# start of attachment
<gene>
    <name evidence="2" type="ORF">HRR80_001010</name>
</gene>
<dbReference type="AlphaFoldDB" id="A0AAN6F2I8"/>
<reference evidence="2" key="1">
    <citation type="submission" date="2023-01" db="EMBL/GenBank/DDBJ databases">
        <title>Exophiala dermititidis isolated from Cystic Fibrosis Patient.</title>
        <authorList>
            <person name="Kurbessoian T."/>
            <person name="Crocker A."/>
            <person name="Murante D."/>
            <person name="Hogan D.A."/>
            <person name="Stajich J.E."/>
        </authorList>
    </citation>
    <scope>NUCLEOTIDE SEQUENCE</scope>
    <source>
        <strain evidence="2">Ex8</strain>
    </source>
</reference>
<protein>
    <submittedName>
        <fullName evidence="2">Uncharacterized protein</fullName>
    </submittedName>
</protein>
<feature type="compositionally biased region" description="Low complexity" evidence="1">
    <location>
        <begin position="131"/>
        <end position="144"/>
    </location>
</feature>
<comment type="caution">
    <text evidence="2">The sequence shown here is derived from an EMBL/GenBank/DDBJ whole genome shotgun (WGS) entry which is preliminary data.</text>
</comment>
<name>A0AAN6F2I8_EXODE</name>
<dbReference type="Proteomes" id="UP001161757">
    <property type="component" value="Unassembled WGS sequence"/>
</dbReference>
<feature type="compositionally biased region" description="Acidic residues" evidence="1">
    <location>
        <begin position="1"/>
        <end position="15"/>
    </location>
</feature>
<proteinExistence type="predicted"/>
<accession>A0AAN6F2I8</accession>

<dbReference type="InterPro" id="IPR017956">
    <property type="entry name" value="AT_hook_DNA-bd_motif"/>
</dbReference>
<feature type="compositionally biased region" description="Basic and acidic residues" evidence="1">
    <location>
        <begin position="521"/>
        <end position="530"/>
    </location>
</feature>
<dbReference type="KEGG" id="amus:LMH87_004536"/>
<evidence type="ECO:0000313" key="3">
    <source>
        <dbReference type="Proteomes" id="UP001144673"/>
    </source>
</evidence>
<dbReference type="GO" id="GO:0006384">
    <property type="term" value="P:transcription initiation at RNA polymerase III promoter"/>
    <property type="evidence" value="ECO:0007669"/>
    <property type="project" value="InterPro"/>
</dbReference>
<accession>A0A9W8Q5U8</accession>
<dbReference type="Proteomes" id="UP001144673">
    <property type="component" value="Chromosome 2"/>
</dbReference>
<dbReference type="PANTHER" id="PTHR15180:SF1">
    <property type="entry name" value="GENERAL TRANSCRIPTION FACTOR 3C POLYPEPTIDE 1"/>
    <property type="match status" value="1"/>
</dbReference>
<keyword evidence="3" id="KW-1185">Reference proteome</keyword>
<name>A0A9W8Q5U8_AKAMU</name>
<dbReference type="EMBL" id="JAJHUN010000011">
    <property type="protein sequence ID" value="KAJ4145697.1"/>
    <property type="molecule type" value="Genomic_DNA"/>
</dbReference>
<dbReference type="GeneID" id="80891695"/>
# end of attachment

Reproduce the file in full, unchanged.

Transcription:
<gene>
    <name evidence="2" type="ORF">HRR80_001010</name>
</gene>
<dbReference type="AlphaFoldDB" id="A0AAN6F2I8"/>
<reference evidence="2" key="1">
    <citation type="submission" date="2023-01" db="EMBL/GenBank/DDBJ databases">
        <title>Exophiala dermititidis isolated from Cystic Fibrosis Patient.</title>
        <authorList>
            <person name="Kurbessoian T."/>
            <person name="Crocker A."/>
            <person name="Murante D."/>
            <person name="Hogan D.A."/>
            <person name="Stajich J.E."/>
        </authorList>
    </citation>
    <scope>NUCLEOTIDE SEQUENCE</scope>
    <source>
        <strain evidence="2">Ex8</strain>
    </source>
</reference>
<protein>
    <submittedName>
        <fullName evidence="2">Uncharacterized protein</fullName>
    </submittedName>
</protein>
<feature type="compositionally biased region" description="Low complexity" evidence="1">
    <location>
        <begin position="131"/>
        <end position="144"/>
    </location>
</feature>
<comment type="caution">
    <text evidence="2">The sequence shown here is derived from an EMBL/GenBank/DDBJ whole genome shotgun (WGS) entry which is preliminary data.</text>
</comment>
<name>A0AAN6F2I8_EXODE</name>
<dbReference type="Proteomes" id="UP001161757">
    <property type="component" value="Unassembled WGS sequence"/>
</dbReference>
<feature type="compositionally biased region" description="Acidic residues" evidence="1">
    <location>
        <begin position="1"/>
        <end position="15"/>
    </location>
</feature>
<proteinExistence type="predicted"/>
<accession>A0AAN6F2I8</accession>

<dbReference type="InterPro" id="IPR017956">
    <property type="entry name" value="AT_hook_DNA-bd_motif"/>
</dbReference>
<feature type="compositionally biased region" description="Basic and acidic residues" evidence="1">
    <location>
        <begin position="521"/>
        <end position="530"/>
    </location>
</feature>
<dbReference type="KEGG" id="amus:LMH87_004536"/>
<evidence type="ECO:0000313" key="3">
    <source>
        <dbReference type="Proteomes" id="UP001144673"/>
    </source>
</evidence>
<dbReference type="GO" id="GO:0006384">
    <property type="term" value="P:transcription initiation at RNA polymerase III promoter"/>
    <property type="evidence" value="ECO:0007669"/>
    <property type="project" value="InterPro"/>
</dbReference>
<accession>A0A9W8Q5U8</accession>
<dbReference type="Proteomes" id="UP001144673">
    <property type="component" value="Chromosome 2"/>
</dbReference>
<dbReference type="PANTHER" id="PTHR15180:SF1">
    <property type="entry name" value="GENERAL TRANSCRIPTION FACTOR 3C POLYPEPTIDE 1"/>
    <property type="match status" value="1"/>
</dbReference>
<keyword evidence="3" id="KW-1185">Reference proteome</keyword>
<name>A0A9W8Q5U8_AKAMU</name>
<dbReference type="EMBL" id="JAJHUN010000011">
    <property type="protein sequence ID" value="KAJ4145697.1"/>
    <property type="molecule type" value="Genomic_DNA"/>
</dbReference>
<dbReference type="GeneID" id="80891695"/>